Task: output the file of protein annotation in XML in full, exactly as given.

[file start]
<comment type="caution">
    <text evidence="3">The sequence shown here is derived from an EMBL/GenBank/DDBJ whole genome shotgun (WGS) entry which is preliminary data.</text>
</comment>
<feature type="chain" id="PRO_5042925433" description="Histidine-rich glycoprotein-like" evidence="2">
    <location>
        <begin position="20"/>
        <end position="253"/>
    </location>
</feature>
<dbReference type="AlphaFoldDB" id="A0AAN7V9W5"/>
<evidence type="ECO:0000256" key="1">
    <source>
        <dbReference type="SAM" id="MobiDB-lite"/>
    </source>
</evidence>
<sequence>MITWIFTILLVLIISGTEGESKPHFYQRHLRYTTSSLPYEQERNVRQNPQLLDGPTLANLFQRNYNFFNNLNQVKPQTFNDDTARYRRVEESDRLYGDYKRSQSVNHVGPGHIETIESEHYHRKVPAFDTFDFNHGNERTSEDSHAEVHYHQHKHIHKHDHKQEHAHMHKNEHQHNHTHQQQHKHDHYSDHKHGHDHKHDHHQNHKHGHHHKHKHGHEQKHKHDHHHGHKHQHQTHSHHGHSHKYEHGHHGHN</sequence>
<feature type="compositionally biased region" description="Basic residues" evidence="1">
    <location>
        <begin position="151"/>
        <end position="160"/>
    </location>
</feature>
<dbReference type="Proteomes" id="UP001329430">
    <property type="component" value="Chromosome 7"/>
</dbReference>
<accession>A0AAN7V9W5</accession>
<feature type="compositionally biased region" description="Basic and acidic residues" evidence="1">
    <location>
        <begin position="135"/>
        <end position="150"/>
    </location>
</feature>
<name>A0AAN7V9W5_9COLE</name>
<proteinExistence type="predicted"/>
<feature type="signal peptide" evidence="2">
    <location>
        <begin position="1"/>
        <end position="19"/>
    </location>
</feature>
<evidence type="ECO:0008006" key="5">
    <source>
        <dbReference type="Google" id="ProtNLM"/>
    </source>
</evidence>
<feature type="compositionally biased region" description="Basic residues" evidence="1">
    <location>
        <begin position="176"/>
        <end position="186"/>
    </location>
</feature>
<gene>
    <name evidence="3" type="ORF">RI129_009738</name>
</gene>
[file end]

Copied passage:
<comment type="caution">
    <text evidence="3">The sequence shown here is derived from an EMBL/GenBank/DDBJ whole genome shotgun (WGS) entry which is preliminary data.</text>
</comment>
<feature type="chain" id="PRO_5042925433" description="Histidine-rich glycoprotein-like" evidence="2">
    <location>
        <begin position="20"/>
        <end position="253"/>
    </location>
</feature>
<dbReference type="AlphaFoldDB" id="A0AAN7V9W5"/>
<evidence type="ECO:0000256" key="1">
    <source>
        <dbReference type="SAM" id="MobiDB-lite"/>
    </source>
</evidence>
<sequence>MITWIFTILLVLIISGTEGESKPHFYQRHLRYTTSSLPYEQERNVRQNPQLLDGPTLANLFQRNYNFFNNLNQVKPQTFNDDTARYRRVEESDRLYGDYKRSQSVNHVGPGHIETIESEHYHRKVPAFDTFDFNHGNERTSEDSHAEVHYHQHKHIHKHDHKQEHAHMHKNEHQHNHTHQQQHKHDHYSDHKHGHDHKHDHHQNHKHGHHHKHKHGHEQKHKHDHHHGHKHQHQTHSHHGHSHKYEHGHHGHN</sequence>
<feature type="compositionally biased region" description="Basic residues" evidence="1">
    <location>
        <begin position="151"/>
        <end position="160"/>
    </location>
</feature>
<dbReference type="Proteomes" id="UP001329430">
    <property type="component" value="Chromosome 7"/>
</dbReference>
<accession>A0AAN7V9W5</accession>
<feature type="compositionally biased region" description="Basic and acidic residues" evidence="1">
    <location>
        <begin position="135"/>
        <end position="150"/>
    </location>
</feature>
<name>A0AAN7V9W5_9COLE</name>
<proteinExistence type="predicted"/>
<feature type="signal peptide" evidence="2">
    <location>
        <begin position="1"/>
        <end position="19"/>
    </location>
</feature>
<evidence type="ECO:0008006" key="5">
    <source>
        <dbReference type="Google" id="ProtNLM"/>
    </source>
</evidence>
<feature type="compositionally biased region" description="Basic residues" evidence="1">
    <location>
        <begin position="176"/>
        <end position="186"/>
    </location>
</feature>
<gene>
    <name evidence="3" type="ORF">RI129_009738</name>
</gene>